Dreitorspitze is a large and very prominent, multi-peak mountain massif in the eastern part of the Wetterstein Mountains in southern Germany. It is divided into Partenkirchen Dreitorspitze (German: Partenkirchener Dreitorspitze) at 2,633 metres (8,638 ft) and Leutasch Dreitorspitze (German:Leutascher Dreitorspitze) at 2,682 metres (8,799 ft); each of which has several peaks. The main peak of the fourth highest mountain massif in Germany is the Leutasch Dreitorspitze, which is also known as the Karlspitze. The Dreitorspitze marks the spot where the main chain of the Wetterstein mountains changes direction from its primary east-west orientation to run northwards for a short distance, before turning back again onto its main axis. East of the Dreitorspitze lies the karst plateau of the Leutasch Platt, comparable to the Zugspitzplatt at the foot of the Zugspitze.
Flying in the Alps over the Schachen Castle towards Zugspitze. The "Königshaus am Schachen", as it is...
The Hinterklamm is another gorge upstream on the Partnach River from the Partnachklamm. It is in the ...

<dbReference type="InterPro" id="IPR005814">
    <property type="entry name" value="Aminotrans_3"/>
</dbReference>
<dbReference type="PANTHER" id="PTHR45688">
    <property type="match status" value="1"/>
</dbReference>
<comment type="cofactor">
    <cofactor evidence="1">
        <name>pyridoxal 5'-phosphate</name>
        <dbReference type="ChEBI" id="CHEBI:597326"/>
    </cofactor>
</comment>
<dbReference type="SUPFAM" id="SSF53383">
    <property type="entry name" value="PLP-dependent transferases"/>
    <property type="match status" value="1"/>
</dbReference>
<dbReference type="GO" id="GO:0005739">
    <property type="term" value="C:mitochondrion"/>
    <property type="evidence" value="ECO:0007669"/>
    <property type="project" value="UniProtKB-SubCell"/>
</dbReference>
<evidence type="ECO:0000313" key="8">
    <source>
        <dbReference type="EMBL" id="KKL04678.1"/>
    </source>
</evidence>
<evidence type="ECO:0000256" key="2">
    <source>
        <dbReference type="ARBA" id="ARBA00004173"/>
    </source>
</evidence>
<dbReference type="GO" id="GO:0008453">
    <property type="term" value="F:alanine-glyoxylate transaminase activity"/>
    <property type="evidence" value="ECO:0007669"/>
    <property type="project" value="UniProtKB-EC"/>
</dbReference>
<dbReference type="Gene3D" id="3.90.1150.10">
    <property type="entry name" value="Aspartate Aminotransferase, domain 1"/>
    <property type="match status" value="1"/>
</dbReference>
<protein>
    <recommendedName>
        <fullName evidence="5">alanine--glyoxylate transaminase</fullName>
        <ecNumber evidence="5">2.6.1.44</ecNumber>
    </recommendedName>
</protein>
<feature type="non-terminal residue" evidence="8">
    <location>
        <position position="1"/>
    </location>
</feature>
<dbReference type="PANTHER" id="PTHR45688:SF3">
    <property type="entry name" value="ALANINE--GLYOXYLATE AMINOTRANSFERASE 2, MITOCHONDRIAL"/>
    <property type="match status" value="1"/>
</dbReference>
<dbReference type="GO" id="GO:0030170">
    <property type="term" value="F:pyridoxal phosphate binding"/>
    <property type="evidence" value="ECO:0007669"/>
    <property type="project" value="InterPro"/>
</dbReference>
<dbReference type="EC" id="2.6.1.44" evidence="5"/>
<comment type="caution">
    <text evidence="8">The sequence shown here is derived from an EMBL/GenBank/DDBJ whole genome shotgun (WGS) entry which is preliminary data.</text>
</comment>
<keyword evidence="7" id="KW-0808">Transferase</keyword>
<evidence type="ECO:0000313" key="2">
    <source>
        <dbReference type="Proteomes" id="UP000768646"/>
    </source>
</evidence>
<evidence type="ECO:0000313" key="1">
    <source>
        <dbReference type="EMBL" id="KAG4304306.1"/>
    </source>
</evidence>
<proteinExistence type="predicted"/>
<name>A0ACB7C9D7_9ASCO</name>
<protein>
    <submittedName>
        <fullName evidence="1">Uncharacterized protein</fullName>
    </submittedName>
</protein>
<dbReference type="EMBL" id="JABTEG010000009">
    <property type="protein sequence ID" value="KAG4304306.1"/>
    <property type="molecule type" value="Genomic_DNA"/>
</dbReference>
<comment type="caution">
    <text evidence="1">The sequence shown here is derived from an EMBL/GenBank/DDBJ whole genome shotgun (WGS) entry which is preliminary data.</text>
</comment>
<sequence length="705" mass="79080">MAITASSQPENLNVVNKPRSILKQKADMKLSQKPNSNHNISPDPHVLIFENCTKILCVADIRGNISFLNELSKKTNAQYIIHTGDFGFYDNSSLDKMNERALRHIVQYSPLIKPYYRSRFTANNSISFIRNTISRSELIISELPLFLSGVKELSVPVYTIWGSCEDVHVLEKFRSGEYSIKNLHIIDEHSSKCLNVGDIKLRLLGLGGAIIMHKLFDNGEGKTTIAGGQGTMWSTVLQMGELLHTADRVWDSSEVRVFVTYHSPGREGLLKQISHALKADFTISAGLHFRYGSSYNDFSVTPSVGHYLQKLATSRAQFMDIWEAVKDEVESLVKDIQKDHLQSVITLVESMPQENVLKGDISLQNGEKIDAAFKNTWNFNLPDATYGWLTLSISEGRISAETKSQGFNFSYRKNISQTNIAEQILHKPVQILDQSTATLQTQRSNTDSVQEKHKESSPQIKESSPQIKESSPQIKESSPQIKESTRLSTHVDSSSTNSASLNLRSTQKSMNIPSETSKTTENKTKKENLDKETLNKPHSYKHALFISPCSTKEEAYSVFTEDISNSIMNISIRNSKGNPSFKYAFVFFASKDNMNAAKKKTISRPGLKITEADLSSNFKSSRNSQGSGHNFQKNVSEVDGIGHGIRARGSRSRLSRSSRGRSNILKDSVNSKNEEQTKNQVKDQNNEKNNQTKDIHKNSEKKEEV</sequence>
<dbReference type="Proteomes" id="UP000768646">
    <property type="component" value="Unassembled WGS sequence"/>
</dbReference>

On a really hot day we went up to the summit of Obere Wettersteinspitze near Mittenwald. Some nice c...
Germany? Before the beginning there was Ginnungagap, an empty space of nothingness, filled with pure creative power. (Sort of like the inside of my head.)
And it ends with Ragnarok, the twilight of the Gods. In between is much fighting, betrayal and romance. Just as a good Godly story should be.
Heroes have their own graveyard called Valhalla. Unfortunately we cannot show you a panorama of it at this time, nor of the lovely Valkyries who are its escort service.
Hail Odin, wandering God wielding wisdom and wand! Hail Freya, hail Tyr, hail Thor!
But it is to the mighty Thor that the Hammering Man gives service.
Between the time of the Nordic old ones and that of modern Frankfort there may have been a T.Rex or two on the scene. At least some mastodons for sure came through for lunch, then fell into tar pits to become fossils for us to find.
And there we must leave you, O my most pure and holy children.
Text by Steve Smith.